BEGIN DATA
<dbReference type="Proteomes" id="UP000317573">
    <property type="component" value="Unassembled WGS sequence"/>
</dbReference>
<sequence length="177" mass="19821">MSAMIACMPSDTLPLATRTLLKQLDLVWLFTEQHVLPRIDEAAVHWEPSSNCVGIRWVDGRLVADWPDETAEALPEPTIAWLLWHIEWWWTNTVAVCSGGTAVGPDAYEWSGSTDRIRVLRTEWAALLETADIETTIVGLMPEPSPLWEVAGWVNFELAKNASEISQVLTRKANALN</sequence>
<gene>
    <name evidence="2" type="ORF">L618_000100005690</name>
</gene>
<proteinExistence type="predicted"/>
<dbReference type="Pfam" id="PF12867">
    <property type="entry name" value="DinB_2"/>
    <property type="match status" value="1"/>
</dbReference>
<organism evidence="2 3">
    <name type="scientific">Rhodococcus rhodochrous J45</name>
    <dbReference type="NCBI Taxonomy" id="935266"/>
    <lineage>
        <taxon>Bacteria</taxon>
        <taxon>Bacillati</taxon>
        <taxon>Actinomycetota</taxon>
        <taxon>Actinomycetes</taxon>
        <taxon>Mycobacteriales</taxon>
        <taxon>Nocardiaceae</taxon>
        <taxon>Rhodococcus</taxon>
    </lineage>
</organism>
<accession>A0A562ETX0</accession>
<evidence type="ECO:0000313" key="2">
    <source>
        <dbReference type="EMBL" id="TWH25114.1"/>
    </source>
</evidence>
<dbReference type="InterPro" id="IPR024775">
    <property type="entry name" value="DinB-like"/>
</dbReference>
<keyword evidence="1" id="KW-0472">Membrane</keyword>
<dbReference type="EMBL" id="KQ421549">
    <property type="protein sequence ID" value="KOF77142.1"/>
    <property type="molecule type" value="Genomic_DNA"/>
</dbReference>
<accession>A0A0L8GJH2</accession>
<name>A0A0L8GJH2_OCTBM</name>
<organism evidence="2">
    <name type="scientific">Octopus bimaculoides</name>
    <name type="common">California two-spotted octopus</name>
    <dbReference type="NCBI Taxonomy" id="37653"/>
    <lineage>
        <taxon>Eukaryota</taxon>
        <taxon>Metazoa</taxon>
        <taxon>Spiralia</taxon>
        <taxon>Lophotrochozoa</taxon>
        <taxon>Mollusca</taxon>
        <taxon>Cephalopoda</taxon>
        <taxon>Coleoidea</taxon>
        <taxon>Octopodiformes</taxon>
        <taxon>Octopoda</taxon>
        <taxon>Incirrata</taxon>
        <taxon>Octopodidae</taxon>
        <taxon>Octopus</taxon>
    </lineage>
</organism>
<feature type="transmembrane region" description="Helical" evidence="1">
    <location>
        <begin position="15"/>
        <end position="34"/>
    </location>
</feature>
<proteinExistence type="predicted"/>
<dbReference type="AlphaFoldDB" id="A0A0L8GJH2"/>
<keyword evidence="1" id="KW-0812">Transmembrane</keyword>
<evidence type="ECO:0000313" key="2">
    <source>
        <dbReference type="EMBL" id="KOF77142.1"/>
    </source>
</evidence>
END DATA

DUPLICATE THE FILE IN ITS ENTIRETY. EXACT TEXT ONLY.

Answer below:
<dbReference type="Proteomes" id="UP000317573">
    <property type="component" value="Unassembled WGS sequence"/>
</dbReference>
<sequence length="177" mass="19821">MSAMIACMPSDTLPLATRTLLKQLDLVWLFTEQHVLPRIDEAAVHWEPSSNCVGIRWVDGRLVADWPDETAEALPEPTIAWLLWHIEWWWTNTVAVCSGGTAVGPDAYEWSGSTDRIRVLRTEWAALLETADIETTIVGLMPEPSPLWEVAGWVNFELAKNASEISQVLTRKANALN</sequence>
<gene>
    <name evidence="2" type="ORF">L618_000100005690</name>
</gene>
<proteinExistence type="predicted"/>
<dbReference type="Pfam" id="PF12867">
    <property type="entry name" value="DinB_2"/>
    <property type="match status" value="1"/>
</dbReference>
<organism evidence="2 3">
    <name type="scientific">Rhodococcus rhodochrous J45</name>
    <dbReference type="NCBI Taxonomy" id="935266"/>
    <lineage>
        <taxon>Bacteria</taxon>
        <taxon>Bacillati</taxon>
        <taxon>Actinomycetota</taxon>
        <taxon>Actinomycetes</taxon>
        <taxon>Mycobacteriales</taxon>
        <taxon>Nocardiaceae</taxon>
        <taxon>Rhodococcus</taxon>
    </lineage>
</organism>
<accession>A0A562ETX0</accession>
<evidence type="ECO:0000313" key="2">
    <source>
        <dbReference type="EMBL" id="TWH25114.1"/>
    </source>
</evidence>
<dbReference type="InterPro" id="IPR024775">
    <property type="entry name" value="DinB-like"/>
</dbReference>
<keyword evidence="1" id="KW-0472">Membrane</keyword>
<dbReference type="EMBL" id="KQ421549">
    <property type="protein sequence ID" value="KOF77142.1"/>
    <property type="molecule type" value="Genomic_DNA"/>
</dbReference>
<accession>A0A0L8GJH2</accession>
<name>A0A0L8GJH2_OCTBM</name>
<organism evidence="2">
    <name type="scientific">Octopus bimaculoides</name>
    <name type="common">California two-spotted octopus</name>
    <dbReference type="NCBI Taxonomy" id="37653"/>
    <lineage>
        <taxon>Eukaryota</taxon>
        <taxon>Metazoa</taxon>
        <taxon>Spiralia</taxon>
        <taxon>Lophotrochozoa</taxon>
        <taxon>Mollusca</taxon>
        <taxon>Cephalopoda</taxon>
        <taxon>Coleoidea</taxon>
        <taxon>Octopodiformes</taxon>
        <taxon>Octopoda</taxon>
        <taxon>Incirrata</taxon>
        <taxon>Octopodidae</taxon>
        <taxon>Octopus</taxon>
    </lineage>
</organism>
<feature type="transmembrane region" description="Helical" evidence="1">
    <location>
        <begin position="15"/>
        <end position="34"/>
    </location>
</feature>
<proteinExistence type="predicted"/>
<dbReference type="AlphaFoldDB" id="A0A0L8GJH2"/>
<keyword evidence="1" id="KW-0812">Transmembrane</keyword>
<evidence type="ECO:0000313" key="2">
    <source>
        <dbReference type="EMBL" id="KOF77142.1"/>
    </source>
</evidence>